Social Entrepreneur Gives Rwandan Women a Boost

An artist turned social entrepreneur, Willa Shalit was determined to help African women sell their beautiful baskets in the U.S. Now, thanks to her tiny trading company, thousands of them are living better lives.

By Jean Hanff Korelitz
Willa Shallit sits, draped in a red scarf, with maser weavers at Gahaya Gifted Hands training center
Photograph: Photo by: Dean Ericson

How an Artist Was Born

Willa Shalit is rushing between appointments along West 57th Street in Manhattan when a passerby stops her and fingers Shalit’s shoulder bag, a three-tone cotton sling patterned with Barack Obama faces. "I love this," the woman says. "Where did you get it?"

Shalit just happens to have the company card, which specifies a Web site ( that sells not only this particular item but also a range of others made from Obama-print fabrics. "This is fantastic," the woman says. "You wouldn’t have a few more of these cards, would you? I want to give them to my friends."

Shalit gives the woman a handful, then takes off, not once mentioning that she arranged for the bags’ manufacture back during the presidential campaign, and that she imports them from Rwanda. In fact, her company, Fair Winds Trading, also imports non-Obama tote bags, baskets, place mats, tablecloths, ornaments, and jewelry, thus providing employment to thousands of women in Africa, Cambodia, and Indonesia. Shalit came up with the idea for the Obama bags in February 2008, during one of her frequent trips to Rwanda. "I was there at the time of George Bush’s visit to Africa, and I noticed fabric with his face printed on it everywhere. I thought, if they can do that with Bush’s face, we can do it with Obama’s."

Voila: Obama handbags, shoulder bags, bandannas, tablecloths, and sarongs.

Voila: Art meets business meets social activism, the driving force and inspiration behind Shalit’s many enterprises.

Shalit, 53, a thin, fidgety woman with tight brown curls who often punctuates her conversation with a warm hand on her listener’s knee or forearm, has spent the past three decades reinventing herself through four different careers. One of Today show film critic Gene Shalit’s six children, she cut her entrepreneurial teeth at the ripe age of 19 with a vintage clothing store she owned and ran in the summertime on Martha’s Vineyard. She would purchase her stock during the school year on trips through the Midwest. ("People have attics there, with a treasure trove of antique clothing.") After graduating from Oberlin College in 1978, she became a life-cast sculptor, making three-dimensional plaster likenesses of human faces and bodies, using molds and casts. Living "very simply and frugally," Shalit supported herself on her artist’s income and money earned from seamstress work, with occasional help from her family. In 1989, she became an artist in residence at the College of Santa Fe, in New Mexico. By age 37, she’d made life castings of numerous celebrities, as well as five presidents — Nixon, Ford, Carter, Reagan, and the elder Bush — and she published a book about her sculptures. Two years later, in 1996, PBS aired a documentary about her work, titled Willa: Behind the Mask.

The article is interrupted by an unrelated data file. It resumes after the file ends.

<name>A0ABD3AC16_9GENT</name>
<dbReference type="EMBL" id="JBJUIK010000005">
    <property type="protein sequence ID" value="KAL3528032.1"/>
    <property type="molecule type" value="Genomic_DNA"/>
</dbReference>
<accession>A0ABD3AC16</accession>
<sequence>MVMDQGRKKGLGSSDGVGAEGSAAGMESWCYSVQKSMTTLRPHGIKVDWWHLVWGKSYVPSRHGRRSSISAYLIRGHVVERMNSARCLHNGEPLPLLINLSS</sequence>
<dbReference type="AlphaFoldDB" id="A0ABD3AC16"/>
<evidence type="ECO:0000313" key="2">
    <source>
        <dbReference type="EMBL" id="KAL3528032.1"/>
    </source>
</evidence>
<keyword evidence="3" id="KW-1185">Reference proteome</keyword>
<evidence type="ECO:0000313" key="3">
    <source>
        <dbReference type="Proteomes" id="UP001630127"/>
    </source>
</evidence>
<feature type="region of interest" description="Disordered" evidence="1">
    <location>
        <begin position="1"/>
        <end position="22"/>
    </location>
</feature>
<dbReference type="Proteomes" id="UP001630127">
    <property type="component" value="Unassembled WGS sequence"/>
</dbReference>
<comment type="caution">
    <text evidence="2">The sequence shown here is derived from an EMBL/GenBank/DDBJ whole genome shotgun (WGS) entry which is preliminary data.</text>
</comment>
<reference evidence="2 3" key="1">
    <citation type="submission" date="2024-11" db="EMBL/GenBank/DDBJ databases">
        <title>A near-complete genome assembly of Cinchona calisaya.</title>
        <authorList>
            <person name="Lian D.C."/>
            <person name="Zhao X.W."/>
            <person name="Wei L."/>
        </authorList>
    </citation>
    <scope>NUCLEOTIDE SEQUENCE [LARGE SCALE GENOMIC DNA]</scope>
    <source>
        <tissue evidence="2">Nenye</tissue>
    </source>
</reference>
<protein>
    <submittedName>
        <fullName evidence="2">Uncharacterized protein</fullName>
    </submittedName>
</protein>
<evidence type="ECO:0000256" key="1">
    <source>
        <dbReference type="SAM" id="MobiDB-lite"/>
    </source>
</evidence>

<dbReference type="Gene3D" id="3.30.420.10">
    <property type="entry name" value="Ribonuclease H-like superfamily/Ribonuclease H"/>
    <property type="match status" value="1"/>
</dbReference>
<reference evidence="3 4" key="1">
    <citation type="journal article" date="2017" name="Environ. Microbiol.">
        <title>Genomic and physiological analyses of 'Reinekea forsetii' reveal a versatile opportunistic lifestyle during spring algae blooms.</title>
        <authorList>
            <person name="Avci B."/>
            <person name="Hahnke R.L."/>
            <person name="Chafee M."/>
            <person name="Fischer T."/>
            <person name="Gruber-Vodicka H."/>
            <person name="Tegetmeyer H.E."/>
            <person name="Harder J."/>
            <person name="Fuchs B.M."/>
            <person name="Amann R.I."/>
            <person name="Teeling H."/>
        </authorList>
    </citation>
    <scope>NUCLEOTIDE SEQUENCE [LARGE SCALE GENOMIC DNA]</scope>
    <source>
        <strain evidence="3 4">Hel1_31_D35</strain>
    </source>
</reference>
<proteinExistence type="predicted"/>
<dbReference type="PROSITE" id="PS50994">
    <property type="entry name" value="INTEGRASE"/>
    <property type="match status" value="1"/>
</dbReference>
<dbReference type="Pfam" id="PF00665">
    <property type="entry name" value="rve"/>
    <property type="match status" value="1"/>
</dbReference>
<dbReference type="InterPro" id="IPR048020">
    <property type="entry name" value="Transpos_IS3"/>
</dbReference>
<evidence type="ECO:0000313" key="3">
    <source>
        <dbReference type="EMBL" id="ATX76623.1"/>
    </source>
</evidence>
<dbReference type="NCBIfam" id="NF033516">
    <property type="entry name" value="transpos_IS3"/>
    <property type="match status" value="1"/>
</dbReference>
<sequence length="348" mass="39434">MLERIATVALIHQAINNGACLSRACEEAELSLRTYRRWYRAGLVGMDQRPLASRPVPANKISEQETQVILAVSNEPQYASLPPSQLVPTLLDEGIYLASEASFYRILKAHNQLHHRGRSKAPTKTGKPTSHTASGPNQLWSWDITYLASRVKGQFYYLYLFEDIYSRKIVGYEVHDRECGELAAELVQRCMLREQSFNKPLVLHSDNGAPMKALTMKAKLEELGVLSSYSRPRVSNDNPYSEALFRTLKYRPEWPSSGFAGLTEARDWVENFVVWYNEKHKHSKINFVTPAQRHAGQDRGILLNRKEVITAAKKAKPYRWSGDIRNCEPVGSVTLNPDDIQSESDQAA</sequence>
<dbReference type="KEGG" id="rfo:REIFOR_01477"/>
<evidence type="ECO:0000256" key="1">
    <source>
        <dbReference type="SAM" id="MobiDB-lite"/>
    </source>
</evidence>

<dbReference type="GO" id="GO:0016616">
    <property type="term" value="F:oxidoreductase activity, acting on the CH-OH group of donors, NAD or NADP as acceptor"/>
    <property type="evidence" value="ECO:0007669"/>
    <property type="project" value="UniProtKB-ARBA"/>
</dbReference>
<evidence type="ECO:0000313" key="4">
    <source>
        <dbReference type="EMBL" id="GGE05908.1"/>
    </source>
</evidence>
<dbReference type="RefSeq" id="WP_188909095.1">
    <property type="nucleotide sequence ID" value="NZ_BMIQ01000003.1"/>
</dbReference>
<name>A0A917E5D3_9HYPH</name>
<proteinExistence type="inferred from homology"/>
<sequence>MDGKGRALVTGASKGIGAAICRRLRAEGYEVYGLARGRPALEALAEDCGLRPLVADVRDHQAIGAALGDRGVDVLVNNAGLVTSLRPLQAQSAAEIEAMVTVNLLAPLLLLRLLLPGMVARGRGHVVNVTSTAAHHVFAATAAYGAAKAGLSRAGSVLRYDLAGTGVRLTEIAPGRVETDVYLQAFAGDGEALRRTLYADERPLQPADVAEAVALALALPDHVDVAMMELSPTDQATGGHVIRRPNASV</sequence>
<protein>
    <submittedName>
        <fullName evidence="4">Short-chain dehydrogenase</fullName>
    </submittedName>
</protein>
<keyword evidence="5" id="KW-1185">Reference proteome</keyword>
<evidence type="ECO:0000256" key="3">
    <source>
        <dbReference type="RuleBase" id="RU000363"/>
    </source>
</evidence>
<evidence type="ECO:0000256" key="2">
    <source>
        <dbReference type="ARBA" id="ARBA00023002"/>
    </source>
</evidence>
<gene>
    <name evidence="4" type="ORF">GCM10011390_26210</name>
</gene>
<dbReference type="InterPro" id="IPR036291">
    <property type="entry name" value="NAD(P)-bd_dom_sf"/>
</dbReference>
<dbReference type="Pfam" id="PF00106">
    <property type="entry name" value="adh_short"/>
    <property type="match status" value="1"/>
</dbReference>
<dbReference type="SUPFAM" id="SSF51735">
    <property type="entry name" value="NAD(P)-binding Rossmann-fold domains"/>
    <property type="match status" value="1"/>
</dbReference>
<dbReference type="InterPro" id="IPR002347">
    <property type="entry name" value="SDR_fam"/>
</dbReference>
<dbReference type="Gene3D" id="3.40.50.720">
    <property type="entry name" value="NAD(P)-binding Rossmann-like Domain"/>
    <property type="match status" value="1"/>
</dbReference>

Finding a Cause

By the time she turned 40, Shalit was looking for a new mission. A writer friend introduced her to the emerging playwright Eve Ensler, who invited her to attend a reading of her latest project, The Vagina Monologues, then a work in progress. Shalit was bowled over by the play’s message of spiritual and creative empowerment for women. "I thought Ensler was a genius, an incredible writer and visionary," she says. "I resolved to help her get her voice out into the world." Despite daunting challenges, Shalit eventually guided production of Ensler’s groundbreaking show into more than 100 countries.

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